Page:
At this point, it’s not realistic to believe Craig will revert to his 2013 form and the Cardinals can’t count on finding an impact bat before the July 31 non-waiver trade deadline.
The rest of the regulars — Adams, Matt Carpenter, Jhonny Peralta, Jon Jay and Wong — already are carrying their fair share and can’t be counted on for much more.
That puts Holliday on the spot, and he has proven he can handle such a responsibility as recently as last year. After a sluggish start, he hit .348 with nine homers after the break in 2013 to finish at .300. His .265 batting average and 45 RBI this year are just off the .268 and 47 he put up in the first half last season, though he had 13 homers by now (and remember, that was less than expected).
A hamstring injury in the final weekend before the break put Holliday on the DL for the start of the second half last season. He’s healthy this time around and he’s also coming off a strong week. After Mike Matheny put him back in the three-hole six games ago, Holliday went 7 for 20 with four extra-base hits and seven runs. He needs many more weeks like that for the offense to move higher than 14th in NL scoring.
If he can perform at about 80 percent of Molina’s efficiency, losing their All-Star catcher should not lead to the Cardinals’ downfall. Of course, 80 percent of Molina is pretty darn good. Cruz would need to hit about .250 with a homer every 10 days or so, cut down about 30 percent of would-be basestealers and call for the right pitch about eight out of 10 times.
But Cruz is not lacking for motivation. This is the opportunity of his career. Keep the Cardinals in the pennant race until Molina returns and Cruz will prove he’s capable of being more than a backup to the game’s best catcher.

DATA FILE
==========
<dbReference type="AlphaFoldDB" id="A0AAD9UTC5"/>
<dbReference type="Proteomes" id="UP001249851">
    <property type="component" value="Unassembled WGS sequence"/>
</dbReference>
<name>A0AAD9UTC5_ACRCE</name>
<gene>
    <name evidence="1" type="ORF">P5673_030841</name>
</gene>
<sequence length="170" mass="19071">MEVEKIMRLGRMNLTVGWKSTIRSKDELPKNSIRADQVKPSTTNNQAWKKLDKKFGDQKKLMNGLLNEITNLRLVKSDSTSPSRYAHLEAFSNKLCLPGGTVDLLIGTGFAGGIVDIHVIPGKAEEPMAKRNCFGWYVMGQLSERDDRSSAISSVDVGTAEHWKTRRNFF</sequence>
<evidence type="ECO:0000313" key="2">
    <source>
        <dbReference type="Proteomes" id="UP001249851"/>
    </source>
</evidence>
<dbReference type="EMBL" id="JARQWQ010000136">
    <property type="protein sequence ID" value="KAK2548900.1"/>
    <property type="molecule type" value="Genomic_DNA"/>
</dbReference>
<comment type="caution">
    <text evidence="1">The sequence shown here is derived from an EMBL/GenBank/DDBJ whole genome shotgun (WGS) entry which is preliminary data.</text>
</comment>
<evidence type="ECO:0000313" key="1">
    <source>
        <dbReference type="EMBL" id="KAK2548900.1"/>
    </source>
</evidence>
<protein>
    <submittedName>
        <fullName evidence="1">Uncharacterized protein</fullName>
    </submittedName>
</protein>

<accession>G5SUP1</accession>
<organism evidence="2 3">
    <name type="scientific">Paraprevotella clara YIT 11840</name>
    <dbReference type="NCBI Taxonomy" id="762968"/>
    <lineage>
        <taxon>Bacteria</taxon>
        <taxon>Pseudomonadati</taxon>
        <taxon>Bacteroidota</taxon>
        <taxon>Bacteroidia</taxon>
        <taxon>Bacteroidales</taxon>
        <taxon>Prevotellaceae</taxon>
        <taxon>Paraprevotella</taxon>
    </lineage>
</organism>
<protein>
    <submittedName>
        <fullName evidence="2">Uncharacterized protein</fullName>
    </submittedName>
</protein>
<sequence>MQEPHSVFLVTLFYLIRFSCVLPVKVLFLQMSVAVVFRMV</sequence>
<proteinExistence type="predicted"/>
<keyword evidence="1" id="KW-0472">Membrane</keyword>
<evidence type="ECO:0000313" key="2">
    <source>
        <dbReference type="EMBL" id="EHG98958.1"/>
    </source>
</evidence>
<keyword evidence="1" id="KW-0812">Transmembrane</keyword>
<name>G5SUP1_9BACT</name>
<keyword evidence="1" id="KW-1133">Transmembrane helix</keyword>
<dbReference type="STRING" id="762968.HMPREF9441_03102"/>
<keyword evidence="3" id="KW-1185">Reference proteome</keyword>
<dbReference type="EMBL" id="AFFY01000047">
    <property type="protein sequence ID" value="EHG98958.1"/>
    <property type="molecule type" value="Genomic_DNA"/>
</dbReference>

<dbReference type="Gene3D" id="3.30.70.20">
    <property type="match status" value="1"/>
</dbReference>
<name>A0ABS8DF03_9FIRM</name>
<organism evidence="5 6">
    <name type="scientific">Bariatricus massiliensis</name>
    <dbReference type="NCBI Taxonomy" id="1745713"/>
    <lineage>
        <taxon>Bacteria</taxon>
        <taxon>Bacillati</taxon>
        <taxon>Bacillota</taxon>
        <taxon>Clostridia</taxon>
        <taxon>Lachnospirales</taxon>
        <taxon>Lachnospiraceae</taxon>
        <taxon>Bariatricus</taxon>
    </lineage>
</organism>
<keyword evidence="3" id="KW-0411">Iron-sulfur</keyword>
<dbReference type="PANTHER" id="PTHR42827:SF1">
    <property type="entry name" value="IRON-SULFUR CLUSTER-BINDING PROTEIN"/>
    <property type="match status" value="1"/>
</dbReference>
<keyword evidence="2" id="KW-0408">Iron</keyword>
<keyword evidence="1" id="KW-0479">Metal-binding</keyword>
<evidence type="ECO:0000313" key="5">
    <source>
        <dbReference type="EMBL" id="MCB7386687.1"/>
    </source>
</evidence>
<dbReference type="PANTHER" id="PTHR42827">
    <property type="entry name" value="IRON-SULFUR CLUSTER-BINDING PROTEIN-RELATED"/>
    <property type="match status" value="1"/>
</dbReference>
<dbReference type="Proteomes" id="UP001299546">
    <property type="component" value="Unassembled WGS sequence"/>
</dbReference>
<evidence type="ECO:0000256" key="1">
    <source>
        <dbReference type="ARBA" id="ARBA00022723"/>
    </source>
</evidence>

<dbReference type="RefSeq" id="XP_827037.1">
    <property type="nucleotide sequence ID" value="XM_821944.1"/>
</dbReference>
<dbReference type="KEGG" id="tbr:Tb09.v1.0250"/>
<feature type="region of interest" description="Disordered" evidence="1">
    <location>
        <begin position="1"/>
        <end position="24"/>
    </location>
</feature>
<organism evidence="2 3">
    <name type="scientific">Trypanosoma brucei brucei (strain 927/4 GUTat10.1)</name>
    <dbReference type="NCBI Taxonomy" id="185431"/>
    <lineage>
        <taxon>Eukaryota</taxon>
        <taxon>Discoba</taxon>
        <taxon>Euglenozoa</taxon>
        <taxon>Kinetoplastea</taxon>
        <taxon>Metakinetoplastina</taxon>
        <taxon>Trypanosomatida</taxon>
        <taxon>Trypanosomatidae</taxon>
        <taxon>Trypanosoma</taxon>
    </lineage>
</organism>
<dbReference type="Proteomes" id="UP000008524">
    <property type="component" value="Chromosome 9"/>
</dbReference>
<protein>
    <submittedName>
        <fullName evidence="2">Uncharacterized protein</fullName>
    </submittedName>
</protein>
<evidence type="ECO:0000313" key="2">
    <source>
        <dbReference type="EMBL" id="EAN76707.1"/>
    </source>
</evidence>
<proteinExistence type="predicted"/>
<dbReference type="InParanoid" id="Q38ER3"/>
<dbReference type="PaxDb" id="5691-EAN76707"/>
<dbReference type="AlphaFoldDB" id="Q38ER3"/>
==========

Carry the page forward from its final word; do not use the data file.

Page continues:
He has plenty of time. Molina is expected to be out eight to 12 weeks, and after hearing he completely tore a ligament in his right thumb, he’s more likely to be on the high side of that timetable.
The big right-hander has been pitching like a No. 2 starter on an elite team for the past several weeks. But can he keep it up? With so much uncertainty around the back of the rotation, another second-half slip by Lynn could derail the entire pitching staff.
The Cardinals need someone besides Adam Wainwright to pitch deep into games on a consistent basis. Lynn can set the tone for the rotation when he starts the second-half opener Friday night against the Dodgers. With Joe Kelly and Carlos Martinez following him, Lynn needs to work deep to prevent the bullpen from being overly taxed out of the gate.
He converted 28 save chances in the first half, but he blew four. If he fails that often in the second half, the Cardinals will be looking at four losses they can’t afford.
Rosenthal’s struggles mostly have come from a lack of command. He’s averaging 5.7 walks per nine innings this season, compared to 2.4 last year.
The key is managing his workload. In his three worst outings, he either was asked to pitch a second inning, was working for a fourth straight day or had thrown 31 pitches the previous night.
He is scheduled to undergo his next MRI on Monday, and the outcome will be so highly anticipated the Cardinals could create a healthy revenue stream by charging for anyone to learn the results. Best case, he will be cleared to resume throwing and able to return by mid-August.
But if the "stress reaction" in his right scapula hasn’t completely healed and he needs more rest, the odds of him pitching again this season become very long.
If that’s the case, the Cardinals’ offseason could end up a few weeks longer than they’ve grown used to in recent years.